14 posts tagged creativity
New flexible classroom design breaks out of rigid row-column design
Researchers at North Carolina State University have developed a classroom design that gives instructors increased flexibility in how to teach their courses and improves accessibility for students, while slashing administrative costs.
The new flexible approach acknowledges the fact that students are now bringing their own laptops to class. The classrooms also include mobile infrastructure, where whiteboards, desks and tables can be reconfigured according to the needs of students and instructors.
“These classrooms work really well in terms of engaging students, particularly in regard to helping students bridge the gap between in-class instruction and out-of-classroom assignments,” says Dr. Susan Miller-Cochran, an associate professor of English and director of the First-Year Writing Program at NC State and lead author of a paper on the flexible classroom design.
The flexible design also improves access for students with special needs.
This approach could also lead to more creativity and active involvement by students, replacing the centuries-old, mind-numbing passive lecture format. Would this also improve some working environments? — Editor (via New flexible classroom design breaks out of rigid row-column design | KurzweilAI)
Rappers making up rhymes on the fly while in a brain scanner have provided an insight into the creative process. Freestyle rapping — in which a performer improvises a song by stringing together unrehearsed lyrics — is a highly prized skill in hip hop. But instead of watching a performance in a club, Siyuan Liu and Allen Braun, neuroscientists at the US National Institute on Deafness and Other Communication Disorders in Bethesda, Maryland, and their colleagues had 12 rappers freestyle in a functional magnetic resonance imaging (fMRI) machine. The artists also recited a set of memorized lyrics chosen by the researchers. By comparing the brain scans from rappers taken during freestyling to those taken during the rote recitation, they were able to see which areas of the brain are used during improvisation. The study is published today in Scientific Reports1.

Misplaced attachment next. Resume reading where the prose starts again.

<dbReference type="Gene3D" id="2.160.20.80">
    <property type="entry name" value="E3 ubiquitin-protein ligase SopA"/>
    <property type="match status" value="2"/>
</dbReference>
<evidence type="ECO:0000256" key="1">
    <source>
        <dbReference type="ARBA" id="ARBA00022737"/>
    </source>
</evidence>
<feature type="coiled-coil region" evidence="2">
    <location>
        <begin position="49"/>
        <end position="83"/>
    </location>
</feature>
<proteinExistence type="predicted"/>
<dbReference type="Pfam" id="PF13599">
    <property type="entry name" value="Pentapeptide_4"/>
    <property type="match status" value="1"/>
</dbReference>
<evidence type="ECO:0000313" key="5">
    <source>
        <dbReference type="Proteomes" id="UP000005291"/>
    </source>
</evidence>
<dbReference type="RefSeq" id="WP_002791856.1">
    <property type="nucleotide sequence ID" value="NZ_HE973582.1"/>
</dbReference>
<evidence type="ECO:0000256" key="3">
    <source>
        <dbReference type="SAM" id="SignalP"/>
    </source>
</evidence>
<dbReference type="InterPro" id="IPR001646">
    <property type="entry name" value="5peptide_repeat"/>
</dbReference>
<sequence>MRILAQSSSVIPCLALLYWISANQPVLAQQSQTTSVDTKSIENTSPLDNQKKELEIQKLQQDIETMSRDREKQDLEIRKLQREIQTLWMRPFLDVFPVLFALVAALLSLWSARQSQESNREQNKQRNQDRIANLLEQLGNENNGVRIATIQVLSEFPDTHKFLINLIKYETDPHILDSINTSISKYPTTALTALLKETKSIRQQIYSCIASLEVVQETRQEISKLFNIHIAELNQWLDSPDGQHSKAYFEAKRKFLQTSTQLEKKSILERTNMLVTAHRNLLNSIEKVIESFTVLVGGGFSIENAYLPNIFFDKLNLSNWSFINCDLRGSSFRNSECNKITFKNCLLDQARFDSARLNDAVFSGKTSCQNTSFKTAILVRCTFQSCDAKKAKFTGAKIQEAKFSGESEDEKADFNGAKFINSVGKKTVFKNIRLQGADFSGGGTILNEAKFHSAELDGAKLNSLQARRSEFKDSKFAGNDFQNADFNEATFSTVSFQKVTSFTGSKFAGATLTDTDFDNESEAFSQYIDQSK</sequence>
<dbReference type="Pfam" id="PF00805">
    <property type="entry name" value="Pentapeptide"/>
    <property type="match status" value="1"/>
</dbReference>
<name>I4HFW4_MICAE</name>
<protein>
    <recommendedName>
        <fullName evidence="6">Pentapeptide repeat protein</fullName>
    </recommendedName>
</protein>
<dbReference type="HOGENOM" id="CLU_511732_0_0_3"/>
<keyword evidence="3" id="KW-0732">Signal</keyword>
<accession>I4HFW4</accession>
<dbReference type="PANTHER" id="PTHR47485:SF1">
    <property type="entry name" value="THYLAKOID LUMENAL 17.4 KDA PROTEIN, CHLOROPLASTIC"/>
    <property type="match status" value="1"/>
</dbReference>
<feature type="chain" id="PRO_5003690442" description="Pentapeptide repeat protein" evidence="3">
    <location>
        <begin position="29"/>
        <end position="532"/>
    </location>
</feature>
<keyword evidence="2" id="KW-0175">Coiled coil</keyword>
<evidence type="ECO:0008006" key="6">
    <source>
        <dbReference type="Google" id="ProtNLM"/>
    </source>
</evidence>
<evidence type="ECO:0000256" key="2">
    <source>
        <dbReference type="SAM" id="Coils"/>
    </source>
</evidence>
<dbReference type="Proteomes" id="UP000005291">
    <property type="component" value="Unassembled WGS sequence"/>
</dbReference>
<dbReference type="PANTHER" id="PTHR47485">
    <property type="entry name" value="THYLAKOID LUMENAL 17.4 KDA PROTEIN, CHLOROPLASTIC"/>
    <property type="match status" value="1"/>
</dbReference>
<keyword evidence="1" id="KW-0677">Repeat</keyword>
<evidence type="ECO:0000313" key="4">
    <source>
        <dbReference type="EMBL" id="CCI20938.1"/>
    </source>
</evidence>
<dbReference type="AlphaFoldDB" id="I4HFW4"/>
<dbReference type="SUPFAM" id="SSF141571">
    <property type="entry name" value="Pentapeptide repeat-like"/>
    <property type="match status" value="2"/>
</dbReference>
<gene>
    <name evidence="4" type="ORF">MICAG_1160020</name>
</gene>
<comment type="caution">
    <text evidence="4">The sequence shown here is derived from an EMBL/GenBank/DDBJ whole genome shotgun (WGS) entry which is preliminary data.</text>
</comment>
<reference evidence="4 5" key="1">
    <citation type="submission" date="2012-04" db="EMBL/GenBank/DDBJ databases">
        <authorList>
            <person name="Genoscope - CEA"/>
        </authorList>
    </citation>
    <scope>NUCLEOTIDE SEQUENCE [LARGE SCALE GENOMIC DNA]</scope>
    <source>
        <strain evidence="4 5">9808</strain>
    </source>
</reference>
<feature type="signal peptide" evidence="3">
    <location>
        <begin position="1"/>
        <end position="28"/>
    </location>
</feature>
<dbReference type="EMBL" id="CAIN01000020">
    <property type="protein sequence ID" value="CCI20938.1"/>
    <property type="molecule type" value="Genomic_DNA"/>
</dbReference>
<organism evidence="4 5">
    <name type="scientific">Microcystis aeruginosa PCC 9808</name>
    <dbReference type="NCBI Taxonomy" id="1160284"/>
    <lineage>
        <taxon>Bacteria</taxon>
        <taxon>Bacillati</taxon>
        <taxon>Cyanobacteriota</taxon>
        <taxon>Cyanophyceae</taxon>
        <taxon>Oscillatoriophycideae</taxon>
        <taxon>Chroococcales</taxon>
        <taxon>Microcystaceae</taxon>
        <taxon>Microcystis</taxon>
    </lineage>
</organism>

Researchers have long been studying the connection between health and the five major personality traits: agreeableness, extraversion, neuroticism, openness and conscientiousness. A large body of research links neuroticism with poorer health and conscientiousness with superior health. Now openness, which measures cognitive flexibility and the willingness to entertain novel ideas, has emerged as a lifelong protective factor. The linchpin seems to be the creativity associated with the personality trait—creative thinking reduces stress and keeps the brain healthy. A study published in the June issue of the Journal of Aging and Health found that higher openness predicted longer life, and other studies this year have linked that trait with lower metabolic risk, higher self-rated health and more appropriate stress response.